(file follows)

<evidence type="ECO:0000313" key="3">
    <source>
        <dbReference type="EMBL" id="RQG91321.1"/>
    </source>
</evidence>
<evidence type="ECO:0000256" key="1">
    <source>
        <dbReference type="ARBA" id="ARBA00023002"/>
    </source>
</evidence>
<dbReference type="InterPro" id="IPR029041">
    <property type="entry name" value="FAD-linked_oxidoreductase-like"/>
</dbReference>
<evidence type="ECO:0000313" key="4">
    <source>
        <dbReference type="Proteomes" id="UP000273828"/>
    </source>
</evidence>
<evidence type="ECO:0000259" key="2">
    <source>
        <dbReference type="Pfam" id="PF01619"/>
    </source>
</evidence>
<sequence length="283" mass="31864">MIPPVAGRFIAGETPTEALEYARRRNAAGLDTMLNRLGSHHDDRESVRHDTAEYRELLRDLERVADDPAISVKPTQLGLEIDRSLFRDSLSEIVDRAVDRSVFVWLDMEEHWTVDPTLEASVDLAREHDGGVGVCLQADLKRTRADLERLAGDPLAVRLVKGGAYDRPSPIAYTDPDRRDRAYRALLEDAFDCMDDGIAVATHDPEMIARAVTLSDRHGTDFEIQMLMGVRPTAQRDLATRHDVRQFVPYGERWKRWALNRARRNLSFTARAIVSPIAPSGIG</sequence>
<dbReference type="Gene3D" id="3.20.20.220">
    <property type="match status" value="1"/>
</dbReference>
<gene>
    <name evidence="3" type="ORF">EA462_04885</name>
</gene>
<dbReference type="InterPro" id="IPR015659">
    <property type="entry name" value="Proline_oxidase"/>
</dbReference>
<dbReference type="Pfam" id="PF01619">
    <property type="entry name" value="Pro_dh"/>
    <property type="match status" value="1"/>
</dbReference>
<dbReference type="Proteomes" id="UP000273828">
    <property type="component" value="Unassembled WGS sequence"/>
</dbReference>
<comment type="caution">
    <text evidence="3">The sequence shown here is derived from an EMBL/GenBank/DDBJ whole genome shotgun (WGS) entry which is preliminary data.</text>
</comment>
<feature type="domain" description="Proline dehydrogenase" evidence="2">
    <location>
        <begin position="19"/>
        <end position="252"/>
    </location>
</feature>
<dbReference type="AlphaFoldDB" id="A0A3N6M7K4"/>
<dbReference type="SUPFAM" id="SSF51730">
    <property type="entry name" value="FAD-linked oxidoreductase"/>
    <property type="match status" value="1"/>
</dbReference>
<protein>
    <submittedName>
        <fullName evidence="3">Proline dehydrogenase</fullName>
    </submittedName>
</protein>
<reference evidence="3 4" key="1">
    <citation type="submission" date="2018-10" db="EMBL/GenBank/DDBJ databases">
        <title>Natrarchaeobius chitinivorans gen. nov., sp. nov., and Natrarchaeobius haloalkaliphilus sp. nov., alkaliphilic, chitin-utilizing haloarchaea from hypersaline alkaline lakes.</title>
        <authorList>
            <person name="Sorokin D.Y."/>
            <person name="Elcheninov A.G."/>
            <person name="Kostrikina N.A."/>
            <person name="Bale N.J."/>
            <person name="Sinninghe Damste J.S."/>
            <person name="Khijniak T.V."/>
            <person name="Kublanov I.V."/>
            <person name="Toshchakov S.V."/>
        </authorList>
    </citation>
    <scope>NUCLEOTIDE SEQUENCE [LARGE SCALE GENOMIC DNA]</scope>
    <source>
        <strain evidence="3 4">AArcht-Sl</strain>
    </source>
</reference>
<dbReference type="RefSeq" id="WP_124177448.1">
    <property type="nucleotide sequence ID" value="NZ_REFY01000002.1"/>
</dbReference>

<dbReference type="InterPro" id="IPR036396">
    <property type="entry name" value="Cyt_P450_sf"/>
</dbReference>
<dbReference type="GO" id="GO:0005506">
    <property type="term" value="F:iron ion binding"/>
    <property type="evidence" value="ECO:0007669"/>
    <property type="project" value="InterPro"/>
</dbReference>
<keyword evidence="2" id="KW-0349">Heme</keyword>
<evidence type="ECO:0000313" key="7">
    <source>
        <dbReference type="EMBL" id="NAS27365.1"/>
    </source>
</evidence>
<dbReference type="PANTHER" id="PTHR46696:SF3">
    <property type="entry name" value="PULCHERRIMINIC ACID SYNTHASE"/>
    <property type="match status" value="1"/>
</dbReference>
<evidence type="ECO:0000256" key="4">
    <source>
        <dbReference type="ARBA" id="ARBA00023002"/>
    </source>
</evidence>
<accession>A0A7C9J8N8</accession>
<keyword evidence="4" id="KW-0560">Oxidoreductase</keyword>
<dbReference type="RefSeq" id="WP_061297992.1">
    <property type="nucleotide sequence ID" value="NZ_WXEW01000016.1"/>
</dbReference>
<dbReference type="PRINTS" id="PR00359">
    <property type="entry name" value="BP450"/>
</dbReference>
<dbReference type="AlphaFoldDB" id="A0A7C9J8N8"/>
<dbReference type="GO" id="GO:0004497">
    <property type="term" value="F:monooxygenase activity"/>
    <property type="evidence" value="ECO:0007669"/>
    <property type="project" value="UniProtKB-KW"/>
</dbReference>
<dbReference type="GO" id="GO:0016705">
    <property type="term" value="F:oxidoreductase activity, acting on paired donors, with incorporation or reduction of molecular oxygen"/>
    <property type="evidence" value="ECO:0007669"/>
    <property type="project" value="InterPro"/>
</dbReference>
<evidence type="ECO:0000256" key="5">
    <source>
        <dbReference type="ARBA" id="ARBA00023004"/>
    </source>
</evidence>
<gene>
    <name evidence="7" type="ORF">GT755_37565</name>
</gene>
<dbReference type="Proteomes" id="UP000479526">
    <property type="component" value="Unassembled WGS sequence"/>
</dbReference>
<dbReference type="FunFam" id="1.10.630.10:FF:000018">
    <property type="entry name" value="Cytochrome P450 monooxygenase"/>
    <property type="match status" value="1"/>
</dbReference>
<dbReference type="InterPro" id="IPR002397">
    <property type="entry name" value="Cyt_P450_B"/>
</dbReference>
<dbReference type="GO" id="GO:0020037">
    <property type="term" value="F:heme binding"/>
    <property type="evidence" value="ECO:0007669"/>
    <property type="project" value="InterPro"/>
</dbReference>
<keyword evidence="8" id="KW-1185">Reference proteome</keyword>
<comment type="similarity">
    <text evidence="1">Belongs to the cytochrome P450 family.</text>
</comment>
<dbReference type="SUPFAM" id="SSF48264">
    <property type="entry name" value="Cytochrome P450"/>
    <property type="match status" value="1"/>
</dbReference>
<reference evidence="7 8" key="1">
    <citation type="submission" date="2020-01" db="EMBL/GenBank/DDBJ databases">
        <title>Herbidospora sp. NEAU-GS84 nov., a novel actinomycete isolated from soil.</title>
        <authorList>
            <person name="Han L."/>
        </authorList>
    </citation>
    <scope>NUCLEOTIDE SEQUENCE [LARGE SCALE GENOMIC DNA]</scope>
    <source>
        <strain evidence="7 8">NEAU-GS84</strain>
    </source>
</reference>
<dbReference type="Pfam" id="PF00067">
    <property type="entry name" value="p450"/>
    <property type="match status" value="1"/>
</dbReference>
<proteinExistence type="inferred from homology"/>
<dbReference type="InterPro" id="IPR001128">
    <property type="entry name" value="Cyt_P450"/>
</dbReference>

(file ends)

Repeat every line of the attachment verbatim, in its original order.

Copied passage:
<evidence type="ECO:0000313" key="3">
    <source>
        <dbReference type="EMBL" id="RQG91321.1"/>
    </source>
</evidence>
<evidence type="ECO:0000256" key="1">
    <source>
        <dbReference type="ARBA" id="ARBA00023002"/>
    </source>
</evidence>
<dbReference type="InterPro" id="IPR029041">
    <property type="entry name" value="FAD-linked_oxidoreductase-like"/>
</dbReference>
<evidence type="ECO:0000313" key="4">
    <source>
        <dbReference type="Proteomes" id="UP000273828"/>
    </source>
</evidence>
<evidence type="ECO:0000259" key="2">
    <source>
        <dbReference type="Pfam" id="PF01619"/>
    </source>
</evidence>
<sequence length="283" mass="31864">MIPPVAGRFIAGETPTEALEYARRRNAAGLDTMLNRLGSHHDDRESVRHDTAEYRELLRDLERVADDPAISVKPTQLGLEIDRSLFRDSLSEIVDRAVDRSVFVWLDMEEHWTVDPTLEASVDLAREHDGGVGVCLQADLKRTRADLERLAGDPLAVRLVKGGAYDRPSPIAYTDPDRRDRAYRALLEDAFDCMDDGIAVATHDPEMIARAVTLSDRHGTDFEIQMLMGVRPTAQRDLATRHDVRQFVPYGERWKRWALNRARRNLSFTARAIVSPIAPSGIG</sequence>
<dbReference type="Gene3D" id="3.20.20.220">
    <property type="match status" value="1"/>
</dbReference>
<gene>
    <name evidence="3" type="ORF">EA462_04885</name>
</gene>
<dbReference type="InterPro" id="IPR015659">
    <property type="entry name" value="Proline_oxidase"/>
</dbReference>
<dbReference type="Pfam" id="PF01619">
    <property type="entry name" value="Pro_dh"/>
    <property type="match status" value="1"/>
</dbReference>
<dbReference type="Proteomes" id="UP000273828">
    <property type="component" value="Unassembled WGS sequence"/>
</dbReference>
<comment type="caution">
    <text evidence="3">The sequence shown here is derived from an EMBL/GenBank/DDBJ whole genome shotgun (WGS) entry which is preliminary data.</text>
</comment>
<feature type="domain" description="Proline dehydrogenase" evidence="2">
    <location>
        <begin position="19"/>
        <end position="252"/>
    </location>
</feature>
<dbReference type="AlphaFoldDB" id="A0A3N6M7K4"/>
<dbReference type="SUPFAM" id="SSF51730">
    <property type="entry name" value="FAD-linked oxidoreductase"/>
    <property type="match status" value="1"/>
</dbReference>
<protein>
    <submittedName>
        <fullName evidence="3">Proline dehydrogenase</fullName>
    </submittedName>
</protein>
<reference evidence="3 4" key="1">
    <citation type="submission" date="2018-10" db="EMBL/GenBank/DDBJ databases">
        <title>Natrarchaeobius chitinivorans gen. nov., sp. nov., and Natrarchaeobius haloalkaliphilus sp. nov., alkaliphilic, chitin-utilizing haloarchaea from hypersaline alkaline lakes.</title>
        <authorList>
            <person name="Sorokin D.Y."/>
            <person name="Elcheninov A.G."/>
            <person name="Kostrikina N.A."/>
            <person name="Bale N.J."/>
            <person name="Sinninghe Damste J.S."/>
            <person name="Khijniak T.V."/>
            <person name="Kublanov I.V."/>
            <person name="Toshchakov S.V."/>
        </authorList>
    </citation>
    <scope>NUCLEOTIDE SEQUENCE [LARGE SCALE GENOMIC DNA]</scope>
    <source>
        <strain evidence="3 4">AArcht-Sl</strain>
    </source>
</reference>
<dbReference type="RefSeq" id="WP_124177448.1">
    <property type="nucleotide sequence ID" value="NZ_REFY01000002.1"/>
</dbReference>

<dbReference type="InterPro" id="IPR036396">
    <property type="entry name" value="Cyt_P450_sf"/>
</dbReference>
<dbReference type="GO" id="GO:0005506">
    <property type="term" value="F:iron ion binding"/>
    <property type="evidence" value="ECO:0007669"/>
    <property type="project" value="InterPro"/>
</dbReference>
<keyword evidence="2" id="KW-0349">Heme</keyword>
<evidence type="ECO:0000313" key="7">
    <source>
        <dbReference type="EMBL" id="NAS27365.1"/>
    </source>
</evidence>
<dbReference type="PANTHER" id="PTHR46696:SF3">
    <property type="entry name" value="PULCHERRIMINIC ACID SYNTHASE"/>
    <property type="match status" value="1"/>
</dbReference>
<evidence type="ECO:0000256" key="4">
    <source>
        <dbReference type="ARBA" id="ARBA00023002"/>
    </source>
</evidence>
<accession>A0A7C9J8N8</accession>
<keyword evidence="4" id="KW-0560">Oxidoreductase</keyword>
<dbReference type="RefSeq" id="WP_061297992.1">
    <property type="nucleotide sequence ID" value="NZ_WXEW01000016.1"/>
</dbReference>
<dbReference type="PRINTS" id="PR00359">
    <property type="entry name" value="BP450"/>
</dbReference>
<dbReference type="AlphaFoldDB" id="A0A7C9J8N8"/>
<dbReference type="GO" id="GO:0004497">
    <property type="term" value="F:monooxygenase activity"/>
    <property type="evidence" value="ECO:0007669"/>
    <property type="project" value="UniProtKB-KW"/>
</dbReference>
<dbReference type="GO" id="GO:0016705">
    <property type="term" value="F:oxidoreductase activity, acting on paired donors, with incorporation or reduction of molecular oxygen"/>
    <property type="evidence" value="ECO:0007669"/>
    <property type="project" value="InterPro"/>
</dbReference>
<evidence type="ECO:0000256" key="5">
    <source>
        <dbReference type="ARBA" id="ARBA00023004"/>
    </source>
</evidence>
<gene>
    <name evidence="7" type="ORF">GT755_37565</name>
</gene>
<dbReference type="Proteomes" id="UP000479526">
    <property type="component" value="Unassembled WGS sequence"/>
</dbReference>
<dbReference type="FunFam" id="1.10.630.10:FF:000018">
    <property type="entry name" value="Cytochrome P450 monooxygenase"/>
    <property type="match status" value="1"/>
</dbReference>
<dbReference type="InterPro" id="IPR002397">
    <property type="entry name" value="Cyt_P450_B"/>
</dbReference>
<dbReference type="GO" id="GO:0020037">
    <property type="term" value="F:heme binding"/>
    <property type="evidence" value="ECO:0007669"/>
    <property type="project" value="InterPro"/>
</dbReference>
<keyword evidence="8" id="KW-1185">Reference proteome</keyword>
<comment type="similarity">
    <text evidence="1">Belongs to the cytochrome P450 family.</text>
</comment>
<dbReference type="SUPFAM" id="SSF48264">
    <property type="entry name" value="Cytochrome P450"/>
    <property type="match status" value="1"/>
</dbReference>
<reference evidence="7 8" key="1">
    <citation type="submission" date="2020-01" db="EMBL/GenBank/DDBJ databases">
        <title>Herbidospora sp. NEAU-GS84 nov., a novel actinomycete isolated from soil.</title>
        <authorList>
            <person name="Han L."/>
        </authorList>
    </citation>
    <scope>NUCLEOTIDE SEQUENCE [LARGE SCALE GENOMIC DNA]</scope>
    <source>
        <strain evidence="7 8">NEAU-GS84</strain>
    </source>
</reference>
<dbReference type="Pfam" id="PF00067">
    <property type="entry name" value="p450"/>
    <property type="match status" value="1"/>
</dbReference>
<proteinExistence type="inferred from homology"/>
<dbReference type="InterPro" id="IPR001128">
    <property type="entry name" value="Cyt_P450"/>
</dbReference>